I had a merry Xmas alone in my own room and my dinner of tea & toasts & drank all your healths.

John A. Macdonald, in a letter to Louisa

The last of the three Confederation conferences began on December 4, 1866, at London’s Westminster Palace Hotel, in an elongated ground-floor room used most of the time for lectures and con- certs. The delegates’ first order of busi- ness was to elect Macdonald as chairman. It was his performance here that prompted Sir Frederic Rogers, the senior Colonial Office mandarin, to describe him as ”œthe ruling genius.” Hector-Louis Langevin, the senior Canadien after Cartier, sketched out a similar judgment in a letter to his brother: ”œMacdonald is a sharp fox. He is a very well informed man, ingratiat- ing, clever and very popular. He is the man of the conference.”

The conference’s second item of business was to keep anti-Confederate critics in a state of sullen ignorance by making sure that everything done inside the room stayed there. At Macdonald’s urging, the delegates agreed that ”œno minutes of the various discussions should be taken, and no record, therefore, exists of them.” Macdonald also urged the new colonial secretary, Lord Carnarvon, to ”œavoid any publicity being given to the resolu- tions,” since this might ”œtend to pre- mature discussion on imperfect information of the subject both in this country and America.” A key reason for this manoeuvring was that Joseph Howe had come over to London and was telling everyone he could persuade to meet him that the project should be halted and that Macdonald was a help- less drunkard. Howe himself, though, was now a forlorn figure. The Halifax Morning Chronicle dismissed him as ”œvanity struck,” and he even described himself as ”œlonely, weary and vexed.” He was simply being shunted aside. Until the conference began, Macdonald used his time to get briefed on the latest twists and turns in British politics caused by the looming crisis over the Reform Bill and to catch up on news at the Colonial Office. He also got to know the colonial secretary. Despite the gap in their ages, they shared a mutual enthusiasm for the Empire and, from this point on, remained lifelong friends. Carnarvon, while fully briefed about Macdonald’s ”œnotorious vice,” and angered that Macdonald was ”œoccasionally so drunk as to be inca- pable of official business for days alto- gether,” yet judged him ”œthe ablest politician in Upper Canada” and reck- oned that, without him, the entire Coalition would collapse.

In fact, Macdonald succumbed spectacularly to his ”œvice” on at least one occasion in London. On December 27 he reported to Louisa that ”œfor fear that an alarming story may reach you, I may as well tell you what occurred.” He had come back from a weekend at Lord Carnarvon’s country house, took the newspapers to his bed to read, fell asleep and awoke to discover his ”œbed, bed clothes & cur- tains all on fire.” Macdonald tore down the curtains, dousing them with water, then tore the ”œblazing” sheets and blankets from the bed and stomped out the flames. With Cartier’s help, he made certain that the flames were entirely out. Only then did Macdonald realize that his ”œhair, fore- head & hands [were] scorched.” But for wearing a thick flannel shirt under his nightshirt, ”œI would have been burned to death.” A bad wound on Macdonald’s shoulder caused the doc- tor to order him to bed for three days, and he had to stay on in the hotel for an extra eight days. He ended his note jauntily: ”œI had a merry Xmas alone in my own room and my din- ner of tea & toasts & drank all your healths.”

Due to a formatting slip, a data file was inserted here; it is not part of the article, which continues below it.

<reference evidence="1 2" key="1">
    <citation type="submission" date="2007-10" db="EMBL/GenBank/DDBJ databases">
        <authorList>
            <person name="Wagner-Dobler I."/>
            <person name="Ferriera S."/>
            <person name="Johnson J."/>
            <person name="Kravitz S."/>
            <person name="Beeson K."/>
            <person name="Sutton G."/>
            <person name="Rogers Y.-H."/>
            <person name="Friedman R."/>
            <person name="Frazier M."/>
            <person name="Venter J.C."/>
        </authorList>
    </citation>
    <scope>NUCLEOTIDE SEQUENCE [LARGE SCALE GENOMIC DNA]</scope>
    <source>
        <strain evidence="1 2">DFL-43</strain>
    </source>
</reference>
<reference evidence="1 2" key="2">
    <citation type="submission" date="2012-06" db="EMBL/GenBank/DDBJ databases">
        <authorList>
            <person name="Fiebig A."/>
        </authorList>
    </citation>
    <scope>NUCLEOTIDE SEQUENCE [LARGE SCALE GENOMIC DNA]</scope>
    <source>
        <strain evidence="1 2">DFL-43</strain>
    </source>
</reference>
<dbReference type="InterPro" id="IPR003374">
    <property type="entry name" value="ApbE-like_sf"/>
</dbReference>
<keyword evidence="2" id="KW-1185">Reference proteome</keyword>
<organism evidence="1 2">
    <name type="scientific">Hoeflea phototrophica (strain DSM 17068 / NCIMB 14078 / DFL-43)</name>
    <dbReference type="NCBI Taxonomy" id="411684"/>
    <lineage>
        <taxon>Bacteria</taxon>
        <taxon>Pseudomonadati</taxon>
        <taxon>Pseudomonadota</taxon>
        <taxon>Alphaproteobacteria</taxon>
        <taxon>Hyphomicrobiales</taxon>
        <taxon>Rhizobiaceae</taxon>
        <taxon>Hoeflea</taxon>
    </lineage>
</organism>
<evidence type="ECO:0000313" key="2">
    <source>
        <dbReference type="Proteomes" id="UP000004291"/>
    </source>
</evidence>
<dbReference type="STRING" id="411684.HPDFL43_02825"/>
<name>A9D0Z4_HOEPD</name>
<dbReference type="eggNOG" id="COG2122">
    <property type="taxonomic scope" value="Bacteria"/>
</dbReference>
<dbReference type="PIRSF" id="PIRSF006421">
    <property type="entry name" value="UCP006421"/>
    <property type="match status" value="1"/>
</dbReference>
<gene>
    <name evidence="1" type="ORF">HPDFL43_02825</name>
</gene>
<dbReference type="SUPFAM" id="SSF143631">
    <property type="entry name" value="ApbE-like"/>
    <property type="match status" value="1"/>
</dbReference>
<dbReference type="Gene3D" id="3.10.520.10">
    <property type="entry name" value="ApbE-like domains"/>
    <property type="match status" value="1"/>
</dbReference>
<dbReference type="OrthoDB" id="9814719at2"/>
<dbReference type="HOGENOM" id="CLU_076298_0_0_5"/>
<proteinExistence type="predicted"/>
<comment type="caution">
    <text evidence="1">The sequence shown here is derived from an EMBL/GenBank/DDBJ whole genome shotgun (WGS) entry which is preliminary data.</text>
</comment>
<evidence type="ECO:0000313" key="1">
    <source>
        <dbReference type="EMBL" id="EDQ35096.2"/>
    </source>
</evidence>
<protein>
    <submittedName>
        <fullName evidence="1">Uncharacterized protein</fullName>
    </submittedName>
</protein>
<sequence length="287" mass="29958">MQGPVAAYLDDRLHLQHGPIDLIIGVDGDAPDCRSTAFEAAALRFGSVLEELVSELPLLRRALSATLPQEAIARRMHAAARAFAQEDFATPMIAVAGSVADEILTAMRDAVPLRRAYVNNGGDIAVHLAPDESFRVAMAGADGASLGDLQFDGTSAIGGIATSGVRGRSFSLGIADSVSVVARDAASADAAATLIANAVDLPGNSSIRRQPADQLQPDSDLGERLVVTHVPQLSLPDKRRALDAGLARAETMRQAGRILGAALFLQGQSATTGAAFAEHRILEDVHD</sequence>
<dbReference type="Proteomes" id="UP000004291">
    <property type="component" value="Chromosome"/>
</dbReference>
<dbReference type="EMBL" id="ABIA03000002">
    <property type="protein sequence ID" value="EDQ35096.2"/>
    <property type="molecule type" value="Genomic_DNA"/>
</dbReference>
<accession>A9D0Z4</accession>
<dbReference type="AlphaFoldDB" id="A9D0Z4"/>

From the start of the conference, Macdonald’s objectives were clear. He wanted the work done as quickly as possible to minimize the risk that a defeat of Lord Derby’s government on the Reform Bill would force an election and so delay Confederation’s passage beyond the May deadline, when Nova Scotia had to go to the polls. If that happened, there was a distinct possi- bility that Tupper would be defeated, bringing down with him the entire Confederation project. Indeed, to delay the constitution’s passage until after May was the specific reason for Howe’s presence in London. No less urgently, Macdonald wanted as few changes as possible to the already agreed upon Quebec Resolutions: each change could lead to others being demanded, and to the potential unravelling of the entire package.

Debate itself could not be avoided. Unlike Canada’s Legislative Assembly, neither the Nova Scotia nor the New Brunswick legislatures had approved the Quebec Resolutions; their delegates’ mandate was to secure improvements, and only then to sanction Confederation’s go-ahead. To negotiate around those obstacles, adroitness was required. Tupper initi- ated a debate about just how binding were the Quebec Resolutions. Delegates argued both sides of the question. At the right moment, Macdonald pulled them together by declaring that both were right, but within definite limits:

”œWe are quite free to discuss points as if they were open,” he said, ”œalthough we may be bound to adhere to the Quebec scheme.” Macdonald thereby managed to quiet restive Maritimers while keeping any actual amendments to a minimum.

A number of changes were made. Immigration and agriculture were redesignated as joint responsibilities of both levels of government; coastal fisheries and penitentiaries were added to Ottawa’s list; and the solemnization of marriages was given to the care of the provinces.

There was a long debate about whether, and how, additional senators might be created to resolve a deadlock between Parliament’s two houses, the Senate and the Commons. (The British authorities insisted on adding a provi- sion authorizing the cabinet to appoint extra senators under excep- tional circumstances. This power was first used by Prime Minister Brian Mulroney in 1990 to secure passage of the Goods and Services Tax Bill through a Liberal-dominated Senate.)